Something else to keep in mind when naming variables, is that they are case-sensitive, meaning that my_int, MY_INT, My_Int, and mY_iNt are all completely different variables. You should avoid using similar variable names within a program to ensure that both you and your current and future collaborators can keep your variables straight.

Finally, some notes about style. Conventionally speaking, when naming variables it is customary to begin them with a lower-case letter and to use underscores when separating words. Beginning with an upper-case letter is not invalid, and some people may prefer camelCase or mixed upper- and lower-case letters when writing their variables, but these are less conventional choices.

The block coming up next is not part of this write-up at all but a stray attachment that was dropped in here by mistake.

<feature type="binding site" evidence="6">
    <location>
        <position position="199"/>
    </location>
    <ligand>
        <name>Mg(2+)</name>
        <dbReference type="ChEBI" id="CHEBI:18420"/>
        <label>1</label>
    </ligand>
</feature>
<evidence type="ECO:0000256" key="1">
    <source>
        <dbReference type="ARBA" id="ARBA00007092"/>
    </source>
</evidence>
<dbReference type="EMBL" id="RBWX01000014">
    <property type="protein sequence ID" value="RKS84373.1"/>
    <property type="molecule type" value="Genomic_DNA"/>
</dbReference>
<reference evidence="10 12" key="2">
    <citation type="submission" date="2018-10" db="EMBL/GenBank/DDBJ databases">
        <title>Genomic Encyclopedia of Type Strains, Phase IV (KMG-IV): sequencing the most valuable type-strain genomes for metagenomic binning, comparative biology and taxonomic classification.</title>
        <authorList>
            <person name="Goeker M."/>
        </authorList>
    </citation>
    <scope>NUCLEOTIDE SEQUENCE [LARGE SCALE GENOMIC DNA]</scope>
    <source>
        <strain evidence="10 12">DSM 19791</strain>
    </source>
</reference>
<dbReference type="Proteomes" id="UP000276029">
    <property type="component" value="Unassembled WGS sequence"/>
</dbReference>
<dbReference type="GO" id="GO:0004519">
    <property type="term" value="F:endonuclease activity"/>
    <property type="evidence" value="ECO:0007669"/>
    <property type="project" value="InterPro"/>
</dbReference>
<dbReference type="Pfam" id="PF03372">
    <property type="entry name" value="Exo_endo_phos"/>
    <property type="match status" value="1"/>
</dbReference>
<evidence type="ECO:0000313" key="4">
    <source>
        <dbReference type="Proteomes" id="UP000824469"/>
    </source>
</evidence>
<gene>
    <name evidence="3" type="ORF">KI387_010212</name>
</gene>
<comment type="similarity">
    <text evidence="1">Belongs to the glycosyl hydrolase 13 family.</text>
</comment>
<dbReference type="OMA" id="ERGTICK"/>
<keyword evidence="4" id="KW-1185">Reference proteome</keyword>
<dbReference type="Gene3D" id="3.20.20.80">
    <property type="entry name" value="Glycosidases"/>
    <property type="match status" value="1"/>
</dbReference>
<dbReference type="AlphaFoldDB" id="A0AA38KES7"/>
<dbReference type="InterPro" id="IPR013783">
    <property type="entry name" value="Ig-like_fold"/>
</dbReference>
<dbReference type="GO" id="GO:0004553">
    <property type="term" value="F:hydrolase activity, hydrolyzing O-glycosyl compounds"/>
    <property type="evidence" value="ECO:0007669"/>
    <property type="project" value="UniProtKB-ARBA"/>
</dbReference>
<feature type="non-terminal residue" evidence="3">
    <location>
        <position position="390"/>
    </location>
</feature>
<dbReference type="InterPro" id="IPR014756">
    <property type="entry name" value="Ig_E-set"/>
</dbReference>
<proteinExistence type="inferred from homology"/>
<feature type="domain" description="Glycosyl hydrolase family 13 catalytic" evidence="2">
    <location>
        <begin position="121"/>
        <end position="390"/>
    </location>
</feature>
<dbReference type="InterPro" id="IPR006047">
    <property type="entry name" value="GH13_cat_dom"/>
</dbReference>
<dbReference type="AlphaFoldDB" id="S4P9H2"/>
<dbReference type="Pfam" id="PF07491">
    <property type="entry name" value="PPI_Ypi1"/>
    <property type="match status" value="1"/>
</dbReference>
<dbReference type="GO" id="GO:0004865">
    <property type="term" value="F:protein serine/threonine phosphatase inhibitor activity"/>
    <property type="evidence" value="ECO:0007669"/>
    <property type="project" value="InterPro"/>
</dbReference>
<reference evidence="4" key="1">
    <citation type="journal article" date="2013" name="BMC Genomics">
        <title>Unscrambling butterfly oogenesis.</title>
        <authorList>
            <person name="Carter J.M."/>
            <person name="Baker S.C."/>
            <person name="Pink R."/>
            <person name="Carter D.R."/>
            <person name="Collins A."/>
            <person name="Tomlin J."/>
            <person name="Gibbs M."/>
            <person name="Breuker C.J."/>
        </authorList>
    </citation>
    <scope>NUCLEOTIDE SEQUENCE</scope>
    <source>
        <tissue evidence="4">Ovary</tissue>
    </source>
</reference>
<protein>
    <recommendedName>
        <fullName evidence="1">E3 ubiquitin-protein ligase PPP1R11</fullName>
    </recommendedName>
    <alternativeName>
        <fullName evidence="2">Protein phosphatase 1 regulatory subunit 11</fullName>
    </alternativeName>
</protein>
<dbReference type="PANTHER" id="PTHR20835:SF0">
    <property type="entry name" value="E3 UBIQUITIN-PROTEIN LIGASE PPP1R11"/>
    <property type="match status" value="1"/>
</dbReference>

Conventional Style Unconventional Style Why Unconventional
my_int myInt camelCase not conventional
int4 Int4 Upper-case first letter not conventional
my_first_string myFirstString camelCase not conventional

The most important style choice you can make is to be consistent. If you begin working on an existing project that has been using camelCase for its variable names, then it is best to continue using the existing style.

PEP 8 is the official Python code style guide and it addresses many of the stylistic questions you may have about Python. In general, readability and consistency are favored over other stylistic concerns.

Reassigning Variables

As the word variable implies, Python variables can be readily changed. This means that you can connect a different value with a previously assigned variable very easily through reassignment.